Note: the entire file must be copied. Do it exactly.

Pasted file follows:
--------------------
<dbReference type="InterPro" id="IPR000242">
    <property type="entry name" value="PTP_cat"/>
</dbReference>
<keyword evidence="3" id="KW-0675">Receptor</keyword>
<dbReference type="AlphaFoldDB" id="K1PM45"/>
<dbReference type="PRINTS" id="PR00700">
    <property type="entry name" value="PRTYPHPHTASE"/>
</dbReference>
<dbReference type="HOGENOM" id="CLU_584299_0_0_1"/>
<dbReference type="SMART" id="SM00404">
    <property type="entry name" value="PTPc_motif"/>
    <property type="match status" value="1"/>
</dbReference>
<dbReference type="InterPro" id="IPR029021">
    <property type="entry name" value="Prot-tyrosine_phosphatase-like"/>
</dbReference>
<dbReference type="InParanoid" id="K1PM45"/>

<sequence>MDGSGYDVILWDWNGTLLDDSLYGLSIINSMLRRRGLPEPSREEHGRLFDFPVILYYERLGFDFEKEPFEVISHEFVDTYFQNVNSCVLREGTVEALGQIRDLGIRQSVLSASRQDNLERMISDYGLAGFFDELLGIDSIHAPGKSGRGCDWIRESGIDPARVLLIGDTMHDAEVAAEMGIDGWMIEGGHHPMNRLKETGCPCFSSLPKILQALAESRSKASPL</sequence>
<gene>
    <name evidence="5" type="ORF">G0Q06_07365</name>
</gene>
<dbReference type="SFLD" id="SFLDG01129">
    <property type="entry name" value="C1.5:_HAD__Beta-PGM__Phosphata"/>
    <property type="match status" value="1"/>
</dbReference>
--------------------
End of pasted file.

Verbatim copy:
<dbReference type="InterPro" id="IPR000242">
    <property type="entry name" value="PTP_cat"/>
</dbReference>
<keyword evidence="3" id="KW-0675">Receptor</keyword>
<dbReference type="AlphaFoldDB" id="K1PM45"/>
<dbReference type="PRINTS" id="PR00700">
    <property type="entry name" value="PRTYPHPHTASE"/>
</dbReference>
<dbReference type="HOGENOM" id="CLU_584299_0_0_1"/>
<dbReference type="SMART" id="SM00404">
    <property type="entry name" value="PTPc_motif"/>
    <property type="match status" value="1"/>
</dbReference>
<dbReference type="InterPro" id="IPR029021">
    <property type="entry name" value="Prot-tyrosine_phosphatase-like"/>
</dbReference>
<dbReference type="InParanoid" id="K1PM45"/>

<sequence>MDGSGYDVILWDWNGTLLDDSLYGLSIINSMLRRRGLPEPSREEHGRLFDFPVILYYERLGFDFEKEPFEVISHEFVDTYFQNVNSCVLREGTVEALGQIRDLGIRQSVLSASRQDNLERMISDYGLAGFFDELLGIDSIHAPGKSGRGCDWIRESGIDPARVLLIGDTMHDAEVAAEMGIDGWMIEGGHHPMNRLKETGCPCFSSLPKILQALAESRSKASPL</sequence>
<gene>
    <name evidence="5" type="ORF">G0Q06_07365</name>
</gene>
<dbReference type="SFLD" id="SFLDG01129">
    <property type="entry name" value="C1.5:_HAD__Beta-PGM__Phosphata"/>
    <property type="match status" value="1"/>
</dbReference>